What Happens When Mandela… Dies?

MandelaMandela is 94 years old.

Ninety Four.

The average life span for a South African male is 50.43 years. This means that Mandela, in spite of being jailed, antagonized, criticized, targeted… and driving while black racially profiled, managed to live almost 44 years longer than what was expected of him.

Mandela is iconic. If he had died in 1993, just the memory of his fight would have followed him after his death like Biggie and Aaliayah. We would have had all kinds of great collabo songs from Bono and prince and Michael Jackson. We would have appreciated his selflessness just the same. The fact that he got to live longer is really just a bonus. We know how the CIA feels about black leadership on the Continent (ahemNKRUMAHahem) and it is amazing to see the legacy he left on the world as it relates to racial equality and harmony.

Mandela is a hero. Heroes NEVER die.

I recently read a paper published from Harvard Kennedy School about Heroic Leadership. In it, Matt Andrews argues that the current narrative in development literature that says countries need heroic leaders (read: benevolent dictators) to develop is problematic. Andrews says this is true for three reasons(my loose interpretation):teamworkbetter

  1. There haven’t been any new heroes in a long time and if we accept this narrative then countries may as well wait for the second coming of Christ if they expect any type of respite…
  2. Heroic leaders are like a really good Arnold palmer: they turn lemons to lemonade but they were also sitting in some iced… tea.  OK, that sounded better in my head— the point is ‘…[they are] at least as much the product of their contexts as they turned out to be the shapers’
  3. Leaders are not ‘single- agent autocrats’— basically the Beyonce’s of the world are only as good as their make-up artists, choreographers, vocal instructors, ghost writers, producers, famous husband and helicopter father family.

I think anyone would agree with these points. He goes on to mention how great leaders pick a great team of people to carry out the minutiae of tasks needed to to reach grandiose goals like our Millenium Development Goals (I will hold my tongue on this here). He points out that the stars need to be aligned in a way that allows for such a leader to first be forged and then to emerge and execute their mission successfully.

Here is my problem:

  1. To the point of there not being any new heroes… one must ask why? There have certainly been an array of awesomely gruesome events in recent history that would demand one rise from the ashes and unite people under an umbrella of love and kumbaya. There’s Mali. There’s Somalia. There’s certainly Egypt.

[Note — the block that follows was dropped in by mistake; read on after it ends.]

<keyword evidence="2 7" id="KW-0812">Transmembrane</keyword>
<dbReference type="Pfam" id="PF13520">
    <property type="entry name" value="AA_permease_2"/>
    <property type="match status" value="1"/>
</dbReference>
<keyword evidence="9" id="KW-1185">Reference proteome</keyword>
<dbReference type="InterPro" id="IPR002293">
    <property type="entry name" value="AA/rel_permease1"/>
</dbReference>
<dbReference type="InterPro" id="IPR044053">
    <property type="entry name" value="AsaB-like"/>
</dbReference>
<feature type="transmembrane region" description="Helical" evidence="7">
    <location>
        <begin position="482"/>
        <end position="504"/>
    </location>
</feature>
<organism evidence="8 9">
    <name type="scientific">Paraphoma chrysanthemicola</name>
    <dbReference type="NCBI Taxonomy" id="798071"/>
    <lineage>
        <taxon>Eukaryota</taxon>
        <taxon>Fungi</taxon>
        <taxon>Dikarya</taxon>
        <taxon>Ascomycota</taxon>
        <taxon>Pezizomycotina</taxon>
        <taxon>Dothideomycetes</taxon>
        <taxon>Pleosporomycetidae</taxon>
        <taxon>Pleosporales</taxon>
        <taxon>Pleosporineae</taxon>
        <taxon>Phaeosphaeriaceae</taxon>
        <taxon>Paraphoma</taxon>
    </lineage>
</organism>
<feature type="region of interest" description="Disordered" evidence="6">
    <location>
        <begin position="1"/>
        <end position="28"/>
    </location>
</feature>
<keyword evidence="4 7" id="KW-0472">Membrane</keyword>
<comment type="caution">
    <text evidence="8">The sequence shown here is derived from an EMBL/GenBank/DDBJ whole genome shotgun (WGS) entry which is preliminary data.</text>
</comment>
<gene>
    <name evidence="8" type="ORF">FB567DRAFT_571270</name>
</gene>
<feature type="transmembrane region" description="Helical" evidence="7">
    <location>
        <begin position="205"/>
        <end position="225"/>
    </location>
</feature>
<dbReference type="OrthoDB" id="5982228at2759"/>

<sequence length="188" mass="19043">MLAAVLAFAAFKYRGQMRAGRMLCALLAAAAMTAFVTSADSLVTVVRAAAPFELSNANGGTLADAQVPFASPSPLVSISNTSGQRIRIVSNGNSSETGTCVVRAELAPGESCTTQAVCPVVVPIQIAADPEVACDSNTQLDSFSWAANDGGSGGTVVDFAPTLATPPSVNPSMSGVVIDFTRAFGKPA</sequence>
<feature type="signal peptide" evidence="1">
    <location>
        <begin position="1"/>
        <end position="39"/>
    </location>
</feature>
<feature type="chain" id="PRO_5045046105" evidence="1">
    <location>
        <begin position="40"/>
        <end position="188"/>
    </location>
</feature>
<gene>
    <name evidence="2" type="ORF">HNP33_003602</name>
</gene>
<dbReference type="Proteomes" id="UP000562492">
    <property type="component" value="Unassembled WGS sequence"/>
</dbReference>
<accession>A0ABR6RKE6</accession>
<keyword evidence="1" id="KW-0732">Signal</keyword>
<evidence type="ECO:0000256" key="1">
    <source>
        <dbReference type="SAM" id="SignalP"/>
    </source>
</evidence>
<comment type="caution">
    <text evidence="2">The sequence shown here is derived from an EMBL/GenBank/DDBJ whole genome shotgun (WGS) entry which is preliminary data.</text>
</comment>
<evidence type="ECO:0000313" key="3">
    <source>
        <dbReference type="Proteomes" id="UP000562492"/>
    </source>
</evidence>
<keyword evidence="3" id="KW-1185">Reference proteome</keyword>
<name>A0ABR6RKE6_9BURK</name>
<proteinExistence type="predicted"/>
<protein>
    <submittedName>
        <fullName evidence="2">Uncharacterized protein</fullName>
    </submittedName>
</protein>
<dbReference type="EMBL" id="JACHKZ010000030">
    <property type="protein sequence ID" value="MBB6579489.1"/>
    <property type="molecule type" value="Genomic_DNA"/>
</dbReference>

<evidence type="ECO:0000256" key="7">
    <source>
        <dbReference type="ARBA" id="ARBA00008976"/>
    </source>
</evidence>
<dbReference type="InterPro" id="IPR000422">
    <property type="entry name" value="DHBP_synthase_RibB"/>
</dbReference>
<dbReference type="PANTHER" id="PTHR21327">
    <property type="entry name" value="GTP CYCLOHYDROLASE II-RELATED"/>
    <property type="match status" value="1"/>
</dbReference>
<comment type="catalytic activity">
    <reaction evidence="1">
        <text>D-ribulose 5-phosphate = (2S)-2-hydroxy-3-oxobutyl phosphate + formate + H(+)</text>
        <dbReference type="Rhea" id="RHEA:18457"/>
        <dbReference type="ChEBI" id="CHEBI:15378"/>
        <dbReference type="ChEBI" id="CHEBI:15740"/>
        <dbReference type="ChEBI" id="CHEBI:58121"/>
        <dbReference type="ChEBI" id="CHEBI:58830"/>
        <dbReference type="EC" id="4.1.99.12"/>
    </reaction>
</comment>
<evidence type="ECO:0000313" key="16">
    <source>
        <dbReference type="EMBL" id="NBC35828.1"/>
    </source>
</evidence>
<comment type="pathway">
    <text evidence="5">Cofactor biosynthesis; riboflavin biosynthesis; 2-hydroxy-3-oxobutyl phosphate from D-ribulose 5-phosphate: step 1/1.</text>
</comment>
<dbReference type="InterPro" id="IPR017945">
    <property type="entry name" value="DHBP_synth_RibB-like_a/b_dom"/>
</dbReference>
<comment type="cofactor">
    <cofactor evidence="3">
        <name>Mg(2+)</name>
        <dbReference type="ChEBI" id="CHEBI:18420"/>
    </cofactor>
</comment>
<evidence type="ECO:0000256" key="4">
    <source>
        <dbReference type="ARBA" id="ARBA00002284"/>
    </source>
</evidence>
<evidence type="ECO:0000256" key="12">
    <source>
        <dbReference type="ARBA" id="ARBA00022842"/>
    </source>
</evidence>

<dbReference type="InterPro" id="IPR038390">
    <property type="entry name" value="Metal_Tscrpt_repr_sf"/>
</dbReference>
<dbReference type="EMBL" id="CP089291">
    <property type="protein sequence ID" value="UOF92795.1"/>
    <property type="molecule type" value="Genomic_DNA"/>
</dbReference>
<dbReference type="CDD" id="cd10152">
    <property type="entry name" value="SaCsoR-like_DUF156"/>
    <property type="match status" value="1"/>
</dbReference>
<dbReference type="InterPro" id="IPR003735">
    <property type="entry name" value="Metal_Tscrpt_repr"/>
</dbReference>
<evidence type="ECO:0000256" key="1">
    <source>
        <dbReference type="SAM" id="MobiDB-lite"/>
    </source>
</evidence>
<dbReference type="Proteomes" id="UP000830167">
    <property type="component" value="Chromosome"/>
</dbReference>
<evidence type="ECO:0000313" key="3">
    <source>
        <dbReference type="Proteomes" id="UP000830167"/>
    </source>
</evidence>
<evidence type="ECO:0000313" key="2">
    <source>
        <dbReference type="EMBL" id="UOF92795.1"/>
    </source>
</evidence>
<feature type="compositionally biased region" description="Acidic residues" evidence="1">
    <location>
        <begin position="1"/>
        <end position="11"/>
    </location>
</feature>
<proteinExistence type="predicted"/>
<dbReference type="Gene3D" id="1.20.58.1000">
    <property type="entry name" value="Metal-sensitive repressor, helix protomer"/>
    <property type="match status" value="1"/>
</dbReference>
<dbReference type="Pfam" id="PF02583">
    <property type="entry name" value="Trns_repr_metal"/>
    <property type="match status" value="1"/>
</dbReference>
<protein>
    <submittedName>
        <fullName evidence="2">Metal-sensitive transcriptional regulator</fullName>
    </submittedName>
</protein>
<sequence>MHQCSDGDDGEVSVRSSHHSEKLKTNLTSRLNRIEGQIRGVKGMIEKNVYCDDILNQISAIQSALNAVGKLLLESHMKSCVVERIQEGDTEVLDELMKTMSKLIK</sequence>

2. The context today is better than it has ever been. We have loads of really smart Africans all around the world… we have the power of technology firmly resting in the palm of our hands. If you want institutions… we have institutions… LOADS of them (albeit a bit crooked and in need of serious repairs). We have China. That usually starts and ends the conversation on Africa and capacity building… so again… where are the leaders who have benefitted from this context in order to catalyze change and implement the development agenda of the day?
  3. We. Have. The. Team.— as I said… Africa is teeming with smart people. Connected people. People at the top and the bottom that can have a real impact. Which leads to my most important point.
  4. We DON’T have raw talent. We do not have any Beyonce’s. We don’t have little seventeen year old girls with talent and a dream— a vision worth imagining, willing to put everything on the line in order to make an impact. We can get make up artists… and the World Bank… and choreographers… and the African Union. We can fly in the Dambisa Moyos and wardrobe specialists… but who are we prepping? 

I find it interesting how emotional we get about our African leaders when they die of NATURAL causes in their OLD age. We should cry when people are martyred but we should celebrate the death of those who were blessed to live a full life. Unfortunately… with Mandela… we are just plain sad. It’s not even like in his current capacity he is actively making change, the man is a super senior citizen. But just the memory of what he represents… the monument of change that he was allows his inactivity to be worthy of exaltation. And yet when he dies, I think we will all be genuinely saddened… like someone gone too soon. Even in his old age of 94.


We are all probably afraid that now that him and Chinua Achebe are dead… there are no more people who represent the moral right and good of Africa and her people. We can not think of any one living today that inspires Africans in the way that the Mandela’s and Nkrumah’s of our continent’s history have done.

It’s sad.

uglycryThat’s why we will cry when he dies. That kind of ugly, squeeze your face, snot nosed, ‘WHY GOD’ kind of cry. He isn’t even dead and people have started posting eulogies. Started commemorating his life and wishing him a peaceful rest.  Instead of thanking God for the long life he had…we are really sad that we have no one else to look to. Andrews would say we should stop looking, but heroism is important because it brings lasting and credible change. Heroic leaders are important because they see a future that no one else would dare to imagine. Do you know how few people imagined an integrated America or South Africa? Or imagined a black president or the internet? Calestous Juma had this whole twitter moment where he tweeted quotes of things people thought to be impossible… it’s funny reading them now that those things have actually come into fruition. But those things needed leaders. Giants. Zuckerburgs. Gates’. Tutu’s. Suu Kyi’s. You. Me?

So when Mandela dies (and after we give his family the super side eye for their ratchet bickering)… we will cry.